The Rainforest Alliance and SAN Plan of Action

Based on feedback from our colleagues and stakeholders, the Rainforest Alliance and Sustainable Agriculture are revising our current procedures related to human rights and putting into place measures to help ensure we continually improve them.

Here’s what we are doing:

  • Working with Social Accountability Accreditation Services (SAAS) to help us understand where training and audit procedures need to be strengthened.

    Update: We have reviewed improved social auditing procedures in consultation with an international fair labor consultant expert; an international development organization and SAAS. After this consultation, we developed new social auditing protocols. The new protocols emphasize customizing audit plans; requiring presence of female auditors and social experts as part of the audit teams; intensifying auditor training in techniques related to neutral questioning and active listening; spending 70 percent of audit time on group and individual interviews; interviewing a sample of high-risk workers; conducting interviews in confidential settings; and ensuring sufficient management systems and procedures, such as grievance mechanisms, are in place.
  • Launching an investigation on Rainforest Alliance Certified farms compliant with SAN standards and testing the methodologies that emerge from those findings on additional farms.

    Update: We conducted intensive training in the new protocols with 14 auditors, who then did research audits on five certified farms of varying sizes in three countries in East Africa.
  • Determining the extent of human-rights problems to help us decide if additional audits of certified farms are needed.

    Update: Our audits piloting the new in-depth, specialized protocols worked, in that they revealed existing problems on several certified farms. As a result, we have developed new protocols and indicators and trained auditors in how to adopt them. The methods will be applied by SAN accredited certification bodies in East African tea plantations in Burundi, Ethiopia, Kenya, Malawi, Rwanda, Tanzania, Uganda and Zimbabwe beginning October 1, 2014. In the future other regions will be included in this continual process of improvement. Here is more information about the new auditing protocols.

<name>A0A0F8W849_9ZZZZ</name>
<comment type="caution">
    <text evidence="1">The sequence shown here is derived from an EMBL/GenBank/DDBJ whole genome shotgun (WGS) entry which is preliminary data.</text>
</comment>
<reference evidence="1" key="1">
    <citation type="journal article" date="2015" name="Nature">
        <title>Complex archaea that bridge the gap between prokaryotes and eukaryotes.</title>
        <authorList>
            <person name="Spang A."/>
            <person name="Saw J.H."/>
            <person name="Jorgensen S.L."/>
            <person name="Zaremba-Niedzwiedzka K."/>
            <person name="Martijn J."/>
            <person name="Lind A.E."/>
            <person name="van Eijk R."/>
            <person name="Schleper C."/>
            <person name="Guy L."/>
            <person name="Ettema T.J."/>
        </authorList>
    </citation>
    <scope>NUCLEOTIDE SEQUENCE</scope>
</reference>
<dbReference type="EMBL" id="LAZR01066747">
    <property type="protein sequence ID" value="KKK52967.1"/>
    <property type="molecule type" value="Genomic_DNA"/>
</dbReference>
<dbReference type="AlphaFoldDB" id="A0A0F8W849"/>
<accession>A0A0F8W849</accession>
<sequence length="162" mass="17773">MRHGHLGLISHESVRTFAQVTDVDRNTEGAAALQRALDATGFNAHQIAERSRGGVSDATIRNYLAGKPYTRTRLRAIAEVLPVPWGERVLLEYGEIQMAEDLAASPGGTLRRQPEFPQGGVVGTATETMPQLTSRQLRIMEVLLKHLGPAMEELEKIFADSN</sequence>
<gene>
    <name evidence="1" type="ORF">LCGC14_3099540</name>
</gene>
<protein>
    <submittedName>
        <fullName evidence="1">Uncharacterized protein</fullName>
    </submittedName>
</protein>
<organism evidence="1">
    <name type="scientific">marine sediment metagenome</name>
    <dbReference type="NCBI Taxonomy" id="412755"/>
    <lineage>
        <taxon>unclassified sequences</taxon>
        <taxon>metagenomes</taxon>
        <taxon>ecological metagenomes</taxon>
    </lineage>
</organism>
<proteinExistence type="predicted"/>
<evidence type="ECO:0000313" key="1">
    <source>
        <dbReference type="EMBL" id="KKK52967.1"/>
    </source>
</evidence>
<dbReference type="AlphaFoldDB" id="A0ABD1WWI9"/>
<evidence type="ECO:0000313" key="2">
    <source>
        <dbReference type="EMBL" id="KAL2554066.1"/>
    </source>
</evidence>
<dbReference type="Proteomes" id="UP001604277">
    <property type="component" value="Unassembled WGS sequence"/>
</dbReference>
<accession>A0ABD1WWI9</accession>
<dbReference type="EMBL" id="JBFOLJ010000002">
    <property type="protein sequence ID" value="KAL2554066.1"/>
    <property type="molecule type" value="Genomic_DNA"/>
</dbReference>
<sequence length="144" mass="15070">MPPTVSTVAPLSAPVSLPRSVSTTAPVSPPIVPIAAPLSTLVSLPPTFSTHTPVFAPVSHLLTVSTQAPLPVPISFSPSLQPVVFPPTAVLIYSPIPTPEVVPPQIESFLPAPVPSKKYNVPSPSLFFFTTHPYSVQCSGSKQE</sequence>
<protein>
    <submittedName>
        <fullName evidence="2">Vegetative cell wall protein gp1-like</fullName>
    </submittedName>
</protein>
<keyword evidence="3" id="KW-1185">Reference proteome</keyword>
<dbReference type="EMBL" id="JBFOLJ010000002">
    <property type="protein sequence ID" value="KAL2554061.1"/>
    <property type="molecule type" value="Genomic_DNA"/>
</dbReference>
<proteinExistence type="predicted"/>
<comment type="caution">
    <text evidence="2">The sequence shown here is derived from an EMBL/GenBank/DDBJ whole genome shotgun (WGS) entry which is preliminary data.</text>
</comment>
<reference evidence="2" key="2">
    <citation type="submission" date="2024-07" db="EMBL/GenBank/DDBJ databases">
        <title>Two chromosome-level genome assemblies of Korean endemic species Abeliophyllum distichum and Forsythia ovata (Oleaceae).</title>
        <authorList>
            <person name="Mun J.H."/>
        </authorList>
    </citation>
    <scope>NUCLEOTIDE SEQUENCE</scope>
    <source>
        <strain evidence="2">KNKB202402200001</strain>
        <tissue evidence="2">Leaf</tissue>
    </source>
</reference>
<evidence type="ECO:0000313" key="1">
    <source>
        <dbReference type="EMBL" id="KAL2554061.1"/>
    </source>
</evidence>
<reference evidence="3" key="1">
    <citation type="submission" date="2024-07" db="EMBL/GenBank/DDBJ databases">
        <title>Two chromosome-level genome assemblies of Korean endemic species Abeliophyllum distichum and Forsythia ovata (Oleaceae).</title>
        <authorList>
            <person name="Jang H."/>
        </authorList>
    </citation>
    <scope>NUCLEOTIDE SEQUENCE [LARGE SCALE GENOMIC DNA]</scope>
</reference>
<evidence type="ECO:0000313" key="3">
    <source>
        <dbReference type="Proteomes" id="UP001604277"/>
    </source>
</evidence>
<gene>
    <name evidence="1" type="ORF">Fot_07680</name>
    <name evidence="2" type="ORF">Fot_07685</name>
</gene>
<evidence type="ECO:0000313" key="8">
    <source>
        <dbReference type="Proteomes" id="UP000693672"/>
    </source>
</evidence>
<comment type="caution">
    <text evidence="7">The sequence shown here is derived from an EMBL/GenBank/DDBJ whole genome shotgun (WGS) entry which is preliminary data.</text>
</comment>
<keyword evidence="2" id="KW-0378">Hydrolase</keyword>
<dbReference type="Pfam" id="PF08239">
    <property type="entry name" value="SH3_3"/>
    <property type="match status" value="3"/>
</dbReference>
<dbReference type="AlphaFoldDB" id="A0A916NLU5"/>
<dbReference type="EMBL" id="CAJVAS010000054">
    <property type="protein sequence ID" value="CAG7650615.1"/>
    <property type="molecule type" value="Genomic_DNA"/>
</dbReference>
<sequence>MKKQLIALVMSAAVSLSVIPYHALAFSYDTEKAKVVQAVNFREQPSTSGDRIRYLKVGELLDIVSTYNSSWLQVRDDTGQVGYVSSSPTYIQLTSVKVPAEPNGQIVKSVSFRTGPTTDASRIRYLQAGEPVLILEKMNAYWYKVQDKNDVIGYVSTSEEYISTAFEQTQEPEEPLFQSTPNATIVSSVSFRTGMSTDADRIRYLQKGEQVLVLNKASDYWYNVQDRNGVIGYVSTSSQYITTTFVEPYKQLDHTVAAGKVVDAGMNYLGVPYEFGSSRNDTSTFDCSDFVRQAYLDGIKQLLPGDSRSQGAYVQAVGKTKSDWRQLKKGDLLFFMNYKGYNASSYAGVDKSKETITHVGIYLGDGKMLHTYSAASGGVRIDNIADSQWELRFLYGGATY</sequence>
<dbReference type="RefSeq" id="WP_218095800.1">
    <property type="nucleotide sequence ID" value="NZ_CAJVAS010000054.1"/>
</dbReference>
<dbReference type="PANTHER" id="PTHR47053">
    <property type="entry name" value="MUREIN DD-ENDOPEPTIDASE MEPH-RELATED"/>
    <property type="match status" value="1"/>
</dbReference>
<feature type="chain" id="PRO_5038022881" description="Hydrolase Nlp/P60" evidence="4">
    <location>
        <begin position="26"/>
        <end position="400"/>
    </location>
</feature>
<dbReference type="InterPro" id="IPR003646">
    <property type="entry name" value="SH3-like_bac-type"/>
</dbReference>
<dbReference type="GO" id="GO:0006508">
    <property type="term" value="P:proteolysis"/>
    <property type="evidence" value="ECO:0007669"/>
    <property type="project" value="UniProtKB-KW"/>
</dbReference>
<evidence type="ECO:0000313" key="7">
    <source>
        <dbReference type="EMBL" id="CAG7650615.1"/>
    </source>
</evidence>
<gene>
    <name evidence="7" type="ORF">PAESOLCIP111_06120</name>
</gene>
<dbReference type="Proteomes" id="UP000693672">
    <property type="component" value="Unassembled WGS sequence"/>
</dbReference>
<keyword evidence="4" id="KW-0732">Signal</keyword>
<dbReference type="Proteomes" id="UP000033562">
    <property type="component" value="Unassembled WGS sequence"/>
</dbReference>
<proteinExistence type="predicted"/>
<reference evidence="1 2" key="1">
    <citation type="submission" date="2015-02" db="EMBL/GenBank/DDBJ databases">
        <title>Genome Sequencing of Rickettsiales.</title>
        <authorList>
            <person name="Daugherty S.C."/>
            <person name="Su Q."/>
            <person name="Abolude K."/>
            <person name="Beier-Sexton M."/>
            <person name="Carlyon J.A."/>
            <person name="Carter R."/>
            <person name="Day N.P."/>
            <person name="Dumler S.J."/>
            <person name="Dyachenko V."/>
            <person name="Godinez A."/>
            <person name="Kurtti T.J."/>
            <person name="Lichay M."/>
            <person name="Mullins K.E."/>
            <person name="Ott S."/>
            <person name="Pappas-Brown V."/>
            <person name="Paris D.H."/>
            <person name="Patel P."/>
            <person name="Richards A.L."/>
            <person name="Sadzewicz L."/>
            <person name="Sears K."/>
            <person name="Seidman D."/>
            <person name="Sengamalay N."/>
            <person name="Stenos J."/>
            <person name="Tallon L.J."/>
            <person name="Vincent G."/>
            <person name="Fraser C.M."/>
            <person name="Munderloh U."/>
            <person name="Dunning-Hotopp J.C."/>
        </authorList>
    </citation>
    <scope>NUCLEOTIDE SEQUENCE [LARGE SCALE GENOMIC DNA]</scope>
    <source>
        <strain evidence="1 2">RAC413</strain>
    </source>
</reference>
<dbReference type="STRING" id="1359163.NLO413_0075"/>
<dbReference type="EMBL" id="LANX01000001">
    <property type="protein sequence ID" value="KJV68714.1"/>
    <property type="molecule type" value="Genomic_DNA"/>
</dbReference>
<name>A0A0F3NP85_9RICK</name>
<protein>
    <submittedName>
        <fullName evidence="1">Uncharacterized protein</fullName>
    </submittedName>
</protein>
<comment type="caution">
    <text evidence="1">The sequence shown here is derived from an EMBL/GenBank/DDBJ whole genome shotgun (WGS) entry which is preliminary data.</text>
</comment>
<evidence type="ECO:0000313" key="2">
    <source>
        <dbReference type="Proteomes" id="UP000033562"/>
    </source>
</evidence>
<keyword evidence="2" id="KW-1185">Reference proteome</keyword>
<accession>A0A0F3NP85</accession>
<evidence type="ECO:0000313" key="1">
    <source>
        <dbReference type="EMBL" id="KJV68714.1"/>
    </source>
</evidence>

• Reviewing findings to determine how the next generation SAN standards with respect to worker welfare can be improved.

    Update: Worker rights experts and other stakeholders are providing valuable input in the next revision of the SAN standard, now underway. Meanwhile, we will continue to use the newly developed in-depth protocols to guide us in taking effective measures to improve safety and quality of life for workers on certified farms. SAN authorized auditors will base their evaluations – additionally to SAN’s Sustainable Agriculture Standards criteria - on the indicators of critical criterion 5.10 detailed on page 21 of the official General Interpretation Guide - Sustainable Agriculture Standard.
  • Meeting regularly with leading human-rights and worker-protection organizations that can advise us how to best to meet our objectives of:
    • Effectively assessing conformance with human-rights standards;
    • Thoroughly investigating allegations of non-conformances;
    • Correcting and preventing non-conformances; and
    • Determining where risk of non-conformances are highest.
    Update: We are continuing to collaborate with worker-protection experts in order to improve our protocols; continuing to investigate allegations of non-conformances with the SAN standard; and continuing to conduct additional audits on farms where we believe risk of non-conformance are highest.
  • SAN is developing a Best Practice Manual to guide and support tea plantation managers in their efforts to continuously improve workplace conditions in order to eliminate and prevent sexual harassment and discrimination.
    • Collaborating with experts from human-rights and worker-protection organizations to be a part of farm audit teams.
    Update: A fair labor expert, an international development organization and a representative from Social Accountability Accreditation Services were key in helping us hone rigorous worker-protection protocols.
  • Extending what we learn and adopt to other sectors in which the Rainforest Alliance works, including forestry, tourism, education, climate change mitigation and sustainable finance.

We will continue to update our progress via this website and other communications channels.

The vast majority of farmers who work with the Rainforest Alliance are smallholders who with great dedication adhere to SAN standards. We thank them for their efforts and will use their steadfast commitments as inspiration to help us improve and advance our vision of a world where people and the environment prosper together.

Search form